Interestingly, the difference between the average drop rate for all receivers and the average drop rate for high target receivers varied a good deal. You would expect it to be lower for the "high-target" receivers, and it was in every case. But in 2012 the league average was 12.47% while the average for high-target receivers was 9.35%, whereas in 2009 the average for all wideouts was 9.35% and for high-target receivers was 8.07%. By contrast, the average number of targets is much more stable, with each year being around an average of 50 targets. Only 2011 was an anomaly, with 68.
So for each season a receiver played you can not only see his performance in 2012 compared to earlier seasons (if any,) but you can compare his performance to the league high and average. Thus you can observe that Anquan Boldin only once had a drop rate higher than the league average (2011,) and it was an uncharacteristically poor year for him in the metric. Conversely, you can see Jacoby Jones has improved steadily, but not until 2011 did he manage to even slightly best the league average.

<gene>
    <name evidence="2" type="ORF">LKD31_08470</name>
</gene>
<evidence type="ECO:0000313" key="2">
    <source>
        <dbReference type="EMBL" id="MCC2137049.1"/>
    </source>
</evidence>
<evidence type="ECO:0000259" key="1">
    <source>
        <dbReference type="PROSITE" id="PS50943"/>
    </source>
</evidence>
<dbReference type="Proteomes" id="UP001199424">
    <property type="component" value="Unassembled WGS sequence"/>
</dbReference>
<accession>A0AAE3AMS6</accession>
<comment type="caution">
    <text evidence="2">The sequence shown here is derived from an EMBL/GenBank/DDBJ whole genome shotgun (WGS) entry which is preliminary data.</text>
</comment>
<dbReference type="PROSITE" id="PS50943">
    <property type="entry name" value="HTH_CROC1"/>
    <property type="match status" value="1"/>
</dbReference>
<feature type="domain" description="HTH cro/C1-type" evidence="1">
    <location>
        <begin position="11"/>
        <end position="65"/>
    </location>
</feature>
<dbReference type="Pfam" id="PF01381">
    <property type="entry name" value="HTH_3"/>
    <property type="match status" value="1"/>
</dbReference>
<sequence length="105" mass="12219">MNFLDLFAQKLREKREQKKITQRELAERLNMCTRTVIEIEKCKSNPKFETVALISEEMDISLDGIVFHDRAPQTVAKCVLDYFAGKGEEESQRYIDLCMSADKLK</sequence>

Below each receiver's chart is a comparison of their "catchable targets." As usual, you can click on the chart and it will open in another window if you wish to be able to read the numbers more easily. Also note 2012 is the blue bars on the left-hand end, and you go back in time as you go to the right. Also, I wanted to keep the upper number on the chart consistent, and as low as possible, so note in 2010 the league high is 28%, but the chart only goes to 25%.
Five Years or More: Anquan Boldin (ARI, BAL); Jacoby Jones (HOU, BAL)
Four Years: Mohamed Massaquoi (CLE), Mike Wallace (PIT)
Note that for all the grief Mike Wallace has gotten about drops, he is below the league average for the past two seasons. Also note his targets dropped in 2012, but not a great deal.